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Red Bull to quit NASCAR?

Strong rumours that Red Bull is to quit NASCAR at the end of the current season have sent shockwaves through the sport - and the wider world of motorsport sponsorship.
According to reports by The Associated Press, Red Bull is set to announce that it is quitting NASCAR Sprint Cup competition at the end of the 2011 season.

The story from The Associated Press says that "multiple people familiar with the decision" have confirmed that a team executive was dispatched to Michigan International Speedway this weekend to inform NASCAR officials and other industry representatives of the decision and that an official announcement will follow once the team and its employees have been formally told.

It's unclear why Red Bull have made the decision: one theory is that a fall in NASCAR viewer numbers has particularly hit the 18-34 demographic which is the Austrian energy drinks giant's core market.

Red Bull is involved in a wide number of motorsport sponsorships around the world, including F1 with its championship-winning team led by Sebastian Vettel, and the concern is that underlying pressures because of the world economic situation are forcing them to rein in their more costly sports operations.

The fear is that as a result, Red Bull may look at the most costly owner/sponsorship of all their sporting involvement - and could even decide that one or both of its two F1 teams, Red Bull Racing and Toro Rosso, can no longer be justified. While the main F1 team has been immensely successful, it's not unknown for corporate sponsors to decide to quit while on top when faced with balance sheet pressures.

It's possible that the current NASCAR team management headed up by Jay Frye might seek buyers for the team and find some way to carry on NASCAR operations into 2012, but with all teams suffering from chilly financial times at present it's hard to see who has the sort of financial resources to step in if the likes of Red Bull are calling it a day.

The sources quoted by AP had no information on what would happen to the team's operation or staff, or what exactly the reason for the pull-out is, nor whether their pull-out from NASCAR will affect just the main team or all their other sponsorships in NASCAR series, such as Cole Whitt in the Truck Series, and which could impact the decision of whether or not Kimi Raikkonen makes any further forays into the sport.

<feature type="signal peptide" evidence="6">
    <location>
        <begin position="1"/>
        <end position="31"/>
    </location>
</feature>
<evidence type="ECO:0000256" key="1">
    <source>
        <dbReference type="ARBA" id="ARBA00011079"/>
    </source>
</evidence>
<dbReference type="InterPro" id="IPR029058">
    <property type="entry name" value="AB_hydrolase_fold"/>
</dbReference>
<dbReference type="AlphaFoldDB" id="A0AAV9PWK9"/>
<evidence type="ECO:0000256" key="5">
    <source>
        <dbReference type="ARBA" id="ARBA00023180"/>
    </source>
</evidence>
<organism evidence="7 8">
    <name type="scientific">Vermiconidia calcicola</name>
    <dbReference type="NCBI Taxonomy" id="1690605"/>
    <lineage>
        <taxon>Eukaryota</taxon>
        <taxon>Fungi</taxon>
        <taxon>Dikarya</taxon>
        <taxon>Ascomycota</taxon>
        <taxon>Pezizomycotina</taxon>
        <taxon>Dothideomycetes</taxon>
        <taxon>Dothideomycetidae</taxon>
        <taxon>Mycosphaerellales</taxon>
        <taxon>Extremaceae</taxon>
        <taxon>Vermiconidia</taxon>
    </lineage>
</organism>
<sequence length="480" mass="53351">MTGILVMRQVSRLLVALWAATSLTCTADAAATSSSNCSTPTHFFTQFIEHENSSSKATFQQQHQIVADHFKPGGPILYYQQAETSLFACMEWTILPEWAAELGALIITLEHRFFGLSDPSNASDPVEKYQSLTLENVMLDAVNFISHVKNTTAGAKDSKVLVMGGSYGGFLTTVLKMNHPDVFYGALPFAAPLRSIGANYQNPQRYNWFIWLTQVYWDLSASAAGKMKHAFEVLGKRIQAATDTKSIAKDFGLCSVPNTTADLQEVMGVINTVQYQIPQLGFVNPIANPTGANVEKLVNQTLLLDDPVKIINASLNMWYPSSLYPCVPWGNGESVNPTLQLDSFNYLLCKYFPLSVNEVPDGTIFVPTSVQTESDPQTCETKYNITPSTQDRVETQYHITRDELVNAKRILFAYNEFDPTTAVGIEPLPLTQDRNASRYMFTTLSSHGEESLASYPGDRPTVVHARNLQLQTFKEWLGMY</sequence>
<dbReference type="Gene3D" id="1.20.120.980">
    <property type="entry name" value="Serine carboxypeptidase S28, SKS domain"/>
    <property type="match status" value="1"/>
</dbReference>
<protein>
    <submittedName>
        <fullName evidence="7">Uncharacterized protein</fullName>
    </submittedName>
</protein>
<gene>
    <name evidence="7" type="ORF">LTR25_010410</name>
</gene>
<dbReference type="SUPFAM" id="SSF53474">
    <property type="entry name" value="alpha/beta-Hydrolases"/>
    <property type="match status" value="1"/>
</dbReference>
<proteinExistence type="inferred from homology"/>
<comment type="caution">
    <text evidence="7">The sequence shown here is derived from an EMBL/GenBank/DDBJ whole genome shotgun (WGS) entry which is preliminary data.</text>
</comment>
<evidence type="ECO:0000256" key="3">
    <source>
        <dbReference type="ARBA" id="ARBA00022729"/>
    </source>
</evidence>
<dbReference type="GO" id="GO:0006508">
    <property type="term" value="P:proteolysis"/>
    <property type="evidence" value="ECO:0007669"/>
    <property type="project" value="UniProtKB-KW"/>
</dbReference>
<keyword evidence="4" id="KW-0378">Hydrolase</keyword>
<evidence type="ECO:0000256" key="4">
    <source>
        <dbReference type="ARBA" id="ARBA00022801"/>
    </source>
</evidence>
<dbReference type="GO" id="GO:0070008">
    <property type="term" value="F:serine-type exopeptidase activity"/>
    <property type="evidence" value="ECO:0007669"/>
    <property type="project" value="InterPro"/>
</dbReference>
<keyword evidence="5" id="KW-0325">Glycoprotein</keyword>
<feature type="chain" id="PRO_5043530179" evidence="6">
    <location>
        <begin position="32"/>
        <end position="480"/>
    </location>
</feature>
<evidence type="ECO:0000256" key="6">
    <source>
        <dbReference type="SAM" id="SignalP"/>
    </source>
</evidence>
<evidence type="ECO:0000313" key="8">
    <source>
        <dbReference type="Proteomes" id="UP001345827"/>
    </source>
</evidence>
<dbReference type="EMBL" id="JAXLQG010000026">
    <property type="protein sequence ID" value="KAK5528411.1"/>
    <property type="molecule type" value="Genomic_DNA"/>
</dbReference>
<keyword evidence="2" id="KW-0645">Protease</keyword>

In NASCAR, Red Bull is both the team owner and primary sponsor of the two-car operation which currently fields Brian Vickers and Kasey Kahne. The team has not had much success in NASCAR since entering Cup competition in 2007, which started with a debut year that saw Vickers fail to qualify for a third of the races and ultimately end up placed 38th in the championship, and AJ Allmendinger miss 19 races and place 43rd.

Allmendinger was fired toward the end of 2008 in order to make room for Scott Speed after Red Bull ousted him from their Toro Rosso junior F1 team and offered him the NASCAR slot as compensation. That relationship eventually broke down altogether and Speed is now suing Red Bull as a consequence, after he was in turn ejected from the team to make way for the return of Brian Vickers from medical leave. Vickers won a race in 2009 and made the all-important Chase that year, and both of its current drivers have five top-ten finishes apiece so far this season.




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Taz - Unregistered

June 20, 2011 6:58 PM

Would make sense to offload Torro Roso, it's an expensive luxury, hardly get much sponsorship screen time and have gone backward (understandably) since they had to make their own chassis. Sure someone will buy them if the price is right.

don - Unregistered

August 15, 2011 10:01 PM

Your comments would be taken more seriously if you only knew how to use the English language better. I'm talking what's plural and what's not. Too bad standards are so low these days, especially in national-level so-called journalism. I'm just a commoner, but I pick up on the sloppy work. Don H.



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